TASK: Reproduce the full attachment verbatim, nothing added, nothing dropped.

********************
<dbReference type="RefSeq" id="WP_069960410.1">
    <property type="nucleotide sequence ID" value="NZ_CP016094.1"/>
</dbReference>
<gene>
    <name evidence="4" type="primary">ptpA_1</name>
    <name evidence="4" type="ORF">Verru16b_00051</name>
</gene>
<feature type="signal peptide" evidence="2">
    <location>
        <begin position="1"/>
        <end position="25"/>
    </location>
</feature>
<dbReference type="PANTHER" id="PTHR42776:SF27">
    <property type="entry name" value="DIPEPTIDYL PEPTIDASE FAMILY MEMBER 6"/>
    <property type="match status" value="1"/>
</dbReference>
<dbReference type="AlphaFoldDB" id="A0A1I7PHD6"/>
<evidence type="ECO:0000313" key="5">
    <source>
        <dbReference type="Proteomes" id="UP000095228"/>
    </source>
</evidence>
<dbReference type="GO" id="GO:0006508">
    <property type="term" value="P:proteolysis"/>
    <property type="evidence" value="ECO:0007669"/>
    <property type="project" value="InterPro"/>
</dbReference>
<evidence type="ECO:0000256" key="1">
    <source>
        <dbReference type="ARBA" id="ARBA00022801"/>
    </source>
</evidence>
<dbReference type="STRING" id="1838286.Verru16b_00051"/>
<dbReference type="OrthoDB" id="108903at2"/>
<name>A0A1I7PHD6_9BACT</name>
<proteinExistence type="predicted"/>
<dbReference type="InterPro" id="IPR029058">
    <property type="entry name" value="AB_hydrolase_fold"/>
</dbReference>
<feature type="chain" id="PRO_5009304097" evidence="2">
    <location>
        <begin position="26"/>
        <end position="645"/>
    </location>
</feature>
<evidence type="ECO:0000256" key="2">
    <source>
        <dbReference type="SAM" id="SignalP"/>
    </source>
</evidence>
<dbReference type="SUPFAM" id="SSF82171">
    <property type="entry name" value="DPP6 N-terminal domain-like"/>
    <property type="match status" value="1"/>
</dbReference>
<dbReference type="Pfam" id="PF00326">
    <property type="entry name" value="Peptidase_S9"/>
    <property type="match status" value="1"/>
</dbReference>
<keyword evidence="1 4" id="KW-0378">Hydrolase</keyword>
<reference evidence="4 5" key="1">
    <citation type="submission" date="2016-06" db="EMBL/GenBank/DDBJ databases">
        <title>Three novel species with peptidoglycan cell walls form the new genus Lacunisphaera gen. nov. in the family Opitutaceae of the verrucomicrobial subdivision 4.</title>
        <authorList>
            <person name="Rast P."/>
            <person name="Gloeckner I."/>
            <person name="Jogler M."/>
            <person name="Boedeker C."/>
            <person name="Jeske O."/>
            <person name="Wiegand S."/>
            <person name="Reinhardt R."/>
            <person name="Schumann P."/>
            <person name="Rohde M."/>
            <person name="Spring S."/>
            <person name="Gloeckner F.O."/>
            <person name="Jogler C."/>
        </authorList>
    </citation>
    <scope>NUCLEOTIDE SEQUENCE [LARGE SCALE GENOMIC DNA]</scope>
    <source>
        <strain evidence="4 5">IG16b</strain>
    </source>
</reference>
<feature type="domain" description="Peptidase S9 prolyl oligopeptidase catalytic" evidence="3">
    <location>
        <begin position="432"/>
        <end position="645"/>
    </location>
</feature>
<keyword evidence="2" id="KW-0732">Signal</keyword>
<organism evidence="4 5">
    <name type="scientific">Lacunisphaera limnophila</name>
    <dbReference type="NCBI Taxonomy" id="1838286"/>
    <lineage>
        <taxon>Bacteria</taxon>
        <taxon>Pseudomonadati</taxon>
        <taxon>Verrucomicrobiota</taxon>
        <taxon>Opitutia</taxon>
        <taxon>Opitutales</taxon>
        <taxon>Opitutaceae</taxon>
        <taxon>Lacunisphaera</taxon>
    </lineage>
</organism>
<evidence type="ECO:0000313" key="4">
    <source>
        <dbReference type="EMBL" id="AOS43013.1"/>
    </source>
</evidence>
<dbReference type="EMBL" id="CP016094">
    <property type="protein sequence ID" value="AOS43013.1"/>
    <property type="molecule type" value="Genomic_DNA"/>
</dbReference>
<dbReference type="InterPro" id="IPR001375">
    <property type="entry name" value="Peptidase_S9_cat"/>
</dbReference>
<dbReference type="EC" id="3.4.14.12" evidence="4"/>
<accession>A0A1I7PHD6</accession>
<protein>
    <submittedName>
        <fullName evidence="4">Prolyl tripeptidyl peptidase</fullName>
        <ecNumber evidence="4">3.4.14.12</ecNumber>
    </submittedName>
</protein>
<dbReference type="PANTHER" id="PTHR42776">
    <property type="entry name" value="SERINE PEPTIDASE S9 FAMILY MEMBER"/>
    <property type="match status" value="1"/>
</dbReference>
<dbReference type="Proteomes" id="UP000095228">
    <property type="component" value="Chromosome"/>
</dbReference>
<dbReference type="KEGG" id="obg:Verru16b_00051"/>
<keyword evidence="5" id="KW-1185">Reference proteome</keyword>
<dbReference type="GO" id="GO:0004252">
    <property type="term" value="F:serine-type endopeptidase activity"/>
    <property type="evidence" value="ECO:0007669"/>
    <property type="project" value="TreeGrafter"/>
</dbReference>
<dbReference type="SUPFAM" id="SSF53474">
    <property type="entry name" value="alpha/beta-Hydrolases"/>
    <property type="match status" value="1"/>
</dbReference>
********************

<dbReference type="RefSeq" id="WP_069960410.1">
    <property type="nucleotide sequence ID" value="NZ_CP016094.1"/>
</dbReference>
<gene>
    <name evidence="4" type="primary">ptpA_1</name>
    <name evidence="4" type="ORF">Verru16b_00051</name>
</gene>
<feature type="signal peptide" evidence="2">
    <location>
        <begin position="1"/>
        <end position="25"/>
    </location>
</feature>
<dbReference type="PANTHER" id="PTHR42776:SF27">
    <property type="entry name" value="DIPEPTIDYL PEPTIDASE FAMILY MEMBER 6"/>
    <property type="match status" value="1"/>
</dbReference>
<dbReference type="AlphaFoldDB" id="A0A1I7PHD6"/>
<evidence type="ECO:0000313" key="5">
    <source>
        <dbReference type="Proteomes" id="UP000095228"/>
    </source>
</evidence>
<dbReference type="GO" id="GO:0006508">
    <property type="term" value="P:proteolysis"/>
    <property type="evidence" value="ECO:0007669"/>
    <property type="project" value="InterPro"/>
</dbReference>
<evidence type="ECO:0000256" key="1">
    <source>
        <dbReference type="ARBA" id="ARBA00022801"/>
    </source>
</evidence>
<dbReference type="STRING" id="1838286.Verru16b_00051"/>
<dbReference type="OrthoDB" id="108903at2"/>
<name>A0A1I7PHD6_9BACT</name>
<proteinExistence type="predicted"/>
<dbReference type="InterPro" id="IPR029058">
    <property type="entry name" value="AB_hydrolase_fold"/>
</dbReference>
<feature type="chain" id="PRO_5009304097" evidence="2">
    <location>
        <begin position="26"/>
        <end position="645"/>
    </location>
</feature>
<evidence type="ECO:0000256" key="2">
    <source>
        <dbReference type="SAM" id="SignalP"/>
    </source>
</evidence>
<dbReference type="SUPFAM" id="SSF82171">
    <property type="entry name" value="DPP6 N-terminal domain-like"/>
    <property type="match status" value="1"/>
</dbReference>
<dbReference type="Pfam" id="PF00326">
    <property type="entry name" value="Peptidase_S9"/>
    <property type="match status" value="1"/>
</dbReference>
<keyword evidence="1 4" id="KW-0378">Hydrolase</keyword>
<reference evidence="4 5" key="1">
    <citation type="submission" date="2016-06" db="EMBL/GenBank/DDBJ databases">
        <title>Three novel species with peptidoglycan cell walls form the new genus Lacunisphaera gen. nov. in the family Opitutaceae of the verrucomicrobial subdivision 4.</title>
        <authorList>
            <person name="Rast P."/>
            <person name="Gloeckner I."/>
            <person name="Jogler M."/>
            <person name="Boedeker C."/>
            <person name="Jeske O."/>
            <person name="Wiegand S."/>
            <person name="Reinhardt R."/>
            <person name="Schumann P."/>
            <person name="Rohde M."/>
            <person name="Spring S."/>
            <person name="Gloeckner F.O."/>
            <person name="Jogler C."/>
        </authorList>
    </citation>
    <scope>NUCLEOTIDE SEQUENCE [LARGE SCALE GENOMIC DNA]</scope>
    <source>
        <strain evidence="4 5">IG16b</strain>
    </source>
</reference>
<feature type="domain" description="Peptidase S9 prolyl oligopeptidase catalytic" evidence="3">
    <location>
        <begin position="432"/>
        <end position="645"/>
    </location>
</feature>
<keyword evidence="2" id="KW-0732">Signal</keyword>
<organism evidence="4 5">
    <name type="scientific">Lacunisphaera limnophila</name>
    <dbReference type="NCBI Taxonomy" id="1838286"/>
    <lineage>
        <taxon>Bacteria</taxon>
        <taxon>Pseudomonadati</taxon>
        <taxon>Verrucomicrobiota</taxon>
        <taxon>Opitutia</taxon>
        <taxon>Opitutales</taxon>
        <taxon>Opitutaceae</taxon>
        <taxon>Lacunisphaera</taxon>
    </lineage>
</organism>
<evidence type="ECO:0000313" key="4">
    <source>
        <dbReference type="EMBL" id="AOS43013.1"/>
    </source>
</evidence>
<dbReference type="EMBL" id="CP016094">
    <property type="protein sequence ID" value="AOS43013.1"/>
    <property type="molecule type" value="Genomic_DNA"/>
</dbReference>
<dbReference type="InterPro" id="IPR001375">
    <property type="entry name" value="Peptidase_S9_cat"/>
</dbReference>
<dbReference type="EC" id="3.4.14.12" evidence="4"/>
<accession>A0A1I7PHD6</accession>
<protein>
    <submittedName>
        <fullName evidence="4">Prolyl tripeptidyl peptidase</fullName>
        <ecNumber evidence="4">3.4.14.12</ecNumber>
    </submittedName>
</protein>
<dbReference type="PANTHER" id="PTHR42776">
    <property type="entry name" value="SERINE PEPTIDASE S9 FAMILY MEMBER"/>
    <property type="match status" value="1"/>
</dbReference>
<dbReference type="Proteomes" id="UP000095228">
    <property type="component" value="Chromosome"/>
</dbReference>
<dbReference type="KEGG" id="obg:Verru16b_00051"/>
<keyword evidence="5" id="KW-1185">Reference proteome</keyword>
<dbReference type="GO" id="GO:0004252">
    <property type="term" value="F:serine-type endopeptidase activity"/>
    <property type="evidence" value="ECO:0007669"/>
    <property type="project" value="TreeGrafter"/>
</dbReference>
<dbReference type="SUPFAM" id="SSF53474">
    <property type="entry name" value="alpha/beta-Hydrolases"/>
    <property type="match status" value="1"/>
</dbReference>